Out of sight, not out of mind
In the late 1800s, Nevada had claim to the second-deepest mine shaft in the world. The Combination Shaft in Virginia City hit 3,250 feet (991 m) deep in 1875, second only to the Adalbert Shaft in the silver mines of Bohemia (Czech Republic). In the twenty-first century, the future of mining in Nevada may lie below the surface — this time, hundreds of meters down.
Underground hard-rock mining accounts for 40% of the world’s mining activities, but only 12% of run-of-mine production, according to consulting management firm McKinsey & Company. Currently, North America lags behind other regions like Latin America and Oceania in terms of run-of-mine by volume. Yet the majority of surface-level ores have already been mined, and the current rate of project initiations will eventually outpace the finite nature of the state’s surface-level resources. Forward-focused jurisdictions like Nevada are increasingly investing in underground mining methods with the hopes of improving productivity and costs associated with the processes.
By nature, underground mining is more challenging than its open-pit counterpart. Deep rock mass can be categorized by its high in situ stress, high temperature, and high water pressure. Additional technical and safety considerations are required to help prevent the risk of disasters like rockbursts, squeezing and creeping rocks, and redistributed stresses.
Importantly, each mine also has its own distinct geographical considerations that largely determine extraction methods — stoping may be profitable at one site whereas block caving may be sufficient at another. For these reasons, selecting the right underground contractor to provide the necessary technical acumen is of paramount importance to keep an underground mine safe and economically viable.
New technology makes underground drilling more attractive
In Nevada, underground contractors are partnering with mining companies to develop more efficient ways of mining deeper. Nevada Copper brought on mining contractor Redpath USA for a long-term contract to help with the ramp-up strategy at Pumpkin Hollow. The copper mine, which also yields gold, silver and iron, utilizes a mechanized transverse longhole mining method to help simplify stope sequencing along with cemented paste fill (CPF) methods. With its processing facility now in production, Pumpkin Hollow is expected to reach 3,000 mt/d by the end of the second quarter of 2022.
Small Mine Development (SMD) has carved a name for itself in Nevada’s underground drilling sector. In addition to providing underground platforms for exploration drilling, the company specializes in developing underground hardrock mine development. In particular, SMD has partnered with Nevada Gold Mines on several of their underground operations. SMD helped establish the requisite infrastructure at the Leeville mine, a gold mine that is part of the Carlin Complex, by installing bulkheads and long-term ground support. The Carlin Complex is also home to the Goldstrike and Portal underground mines, and all three use drift and fill, long-hole stoping, or both.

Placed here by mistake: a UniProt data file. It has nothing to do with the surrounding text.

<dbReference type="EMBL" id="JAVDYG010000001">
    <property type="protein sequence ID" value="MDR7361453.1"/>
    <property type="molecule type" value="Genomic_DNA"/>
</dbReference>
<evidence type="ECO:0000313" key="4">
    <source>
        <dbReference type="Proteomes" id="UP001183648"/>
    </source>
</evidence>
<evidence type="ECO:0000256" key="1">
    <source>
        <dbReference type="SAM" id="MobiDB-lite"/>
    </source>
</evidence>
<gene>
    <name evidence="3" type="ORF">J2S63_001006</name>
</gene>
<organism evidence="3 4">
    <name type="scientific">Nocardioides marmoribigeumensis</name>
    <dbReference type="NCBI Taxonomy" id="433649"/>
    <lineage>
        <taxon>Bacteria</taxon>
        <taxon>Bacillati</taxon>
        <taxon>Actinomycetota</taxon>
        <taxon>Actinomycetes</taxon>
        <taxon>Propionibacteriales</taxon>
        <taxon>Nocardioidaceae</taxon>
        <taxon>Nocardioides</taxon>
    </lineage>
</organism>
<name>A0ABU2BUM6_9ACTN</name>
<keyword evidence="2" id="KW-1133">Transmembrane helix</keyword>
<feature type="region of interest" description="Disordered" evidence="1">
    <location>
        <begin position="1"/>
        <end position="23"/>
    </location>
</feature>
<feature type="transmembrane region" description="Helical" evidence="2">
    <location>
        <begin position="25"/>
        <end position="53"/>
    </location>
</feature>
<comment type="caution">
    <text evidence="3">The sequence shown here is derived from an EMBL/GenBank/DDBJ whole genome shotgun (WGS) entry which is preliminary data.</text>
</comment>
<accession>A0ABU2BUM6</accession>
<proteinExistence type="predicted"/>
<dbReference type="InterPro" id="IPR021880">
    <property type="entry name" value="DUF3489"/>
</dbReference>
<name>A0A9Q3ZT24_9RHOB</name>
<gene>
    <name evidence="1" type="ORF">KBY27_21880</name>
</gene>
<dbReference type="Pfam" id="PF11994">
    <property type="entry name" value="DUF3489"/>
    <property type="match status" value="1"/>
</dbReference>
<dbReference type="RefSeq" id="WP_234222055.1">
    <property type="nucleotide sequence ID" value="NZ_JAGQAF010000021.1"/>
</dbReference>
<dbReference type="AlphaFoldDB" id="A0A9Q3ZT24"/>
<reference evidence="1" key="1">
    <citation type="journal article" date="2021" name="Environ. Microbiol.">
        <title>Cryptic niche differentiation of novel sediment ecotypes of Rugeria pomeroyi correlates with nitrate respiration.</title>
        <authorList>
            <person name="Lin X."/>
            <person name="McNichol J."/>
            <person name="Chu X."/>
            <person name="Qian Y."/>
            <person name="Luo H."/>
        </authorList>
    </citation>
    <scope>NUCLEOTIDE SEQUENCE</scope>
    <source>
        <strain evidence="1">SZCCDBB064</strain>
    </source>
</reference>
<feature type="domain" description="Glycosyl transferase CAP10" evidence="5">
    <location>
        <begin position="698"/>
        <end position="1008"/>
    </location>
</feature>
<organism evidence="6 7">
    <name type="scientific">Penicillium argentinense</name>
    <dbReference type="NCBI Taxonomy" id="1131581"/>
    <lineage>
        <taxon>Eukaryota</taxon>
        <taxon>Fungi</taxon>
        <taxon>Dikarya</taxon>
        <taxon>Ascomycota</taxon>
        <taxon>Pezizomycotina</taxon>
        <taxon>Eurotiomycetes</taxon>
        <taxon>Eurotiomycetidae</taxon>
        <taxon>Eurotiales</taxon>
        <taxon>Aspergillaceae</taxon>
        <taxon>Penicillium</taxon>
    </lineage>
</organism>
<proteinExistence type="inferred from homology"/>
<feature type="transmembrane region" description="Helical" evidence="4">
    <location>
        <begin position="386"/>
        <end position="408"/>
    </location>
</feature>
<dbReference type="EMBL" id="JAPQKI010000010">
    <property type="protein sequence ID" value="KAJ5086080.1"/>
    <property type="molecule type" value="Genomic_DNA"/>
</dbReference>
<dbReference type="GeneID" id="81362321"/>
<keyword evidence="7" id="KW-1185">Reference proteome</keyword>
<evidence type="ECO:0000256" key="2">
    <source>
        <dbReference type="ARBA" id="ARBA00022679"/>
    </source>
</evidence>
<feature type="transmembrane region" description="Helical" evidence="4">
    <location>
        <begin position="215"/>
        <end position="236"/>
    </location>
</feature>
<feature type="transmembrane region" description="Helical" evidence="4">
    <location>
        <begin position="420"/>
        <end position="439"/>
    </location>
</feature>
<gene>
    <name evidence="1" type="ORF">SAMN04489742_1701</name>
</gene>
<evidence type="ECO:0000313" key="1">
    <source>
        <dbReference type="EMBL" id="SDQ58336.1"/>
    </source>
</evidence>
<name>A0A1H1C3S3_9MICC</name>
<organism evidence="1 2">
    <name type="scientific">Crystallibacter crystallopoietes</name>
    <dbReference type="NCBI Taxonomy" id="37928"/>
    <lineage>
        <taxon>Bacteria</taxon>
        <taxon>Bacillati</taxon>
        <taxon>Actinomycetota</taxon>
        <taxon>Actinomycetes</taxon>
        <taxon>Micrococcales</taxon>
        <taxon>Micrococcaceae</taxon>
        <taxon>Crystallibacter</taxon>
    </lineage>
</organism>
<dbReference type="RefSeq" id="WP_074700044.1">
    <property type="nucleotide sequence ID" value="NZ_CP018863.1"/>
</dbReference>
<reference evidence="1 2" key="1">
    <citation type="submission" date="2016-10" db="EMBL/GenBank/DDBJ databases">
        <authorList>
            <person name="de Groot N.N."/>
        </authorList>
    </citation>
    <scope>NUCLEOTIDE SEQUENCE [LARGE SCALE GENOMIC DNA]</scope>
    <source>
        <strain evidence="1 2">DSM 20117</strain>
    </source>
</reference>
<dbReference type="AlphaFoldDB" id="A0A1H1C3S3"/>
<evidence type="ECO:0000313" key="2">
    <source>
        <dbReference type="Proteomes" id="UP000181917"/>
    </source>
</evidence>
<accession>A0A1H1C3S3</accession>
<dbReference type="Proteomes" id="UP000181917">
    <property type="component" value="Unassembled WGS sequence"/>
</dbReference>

SMD’s work with Nevada Gold Mines expands to its operations at the Turquoise Ridge Complex in the Potosi Mining District. Here, the complex includes the Turquoise Ridge and Vista underground mines as well as surface pit operations. As the holder of the largest gold assets in the country, Nevada Gold Mines is setting the pace for its competitors to follow suit in conducting operations deeper underground.
The popularity of SMD’s services proves just how desirable underground mining is becoming in Nevada. Within recent years, the underground contractor has worked with a variety of other companies including First Majestic at its SSX and Smith mines, i-80 Gold Corp, Sabre Gold, and Jervois. The contracting company’s general manager Keith Jones attributes this activity largely to the cost of gold, but sees broader potential applications of Small Mine Development’s services in the region: “Underground mining services are currently a significant revenue generator since there is considerable expansion in the gold sector due to the favorable prices. We also see nearby growth prospects for battery metals.”
Jones believes that in the present day, innovations for underground mining will increasingly be related to automation and electrification of operating machines. Redpath is undertaking a project to do just that — working on automating both the drill and blast processes of conventional shaft sinking. Being tested in Germany, the technology has the potential to eliminate workers at the shaft bottom as well as increase sinking performance. As the method of extraction gains more popularity, it is likely that more investment will go into improving electrification and automation of underground mining equipment.
Image courtesy of Dariusz Sankowski on Pixabay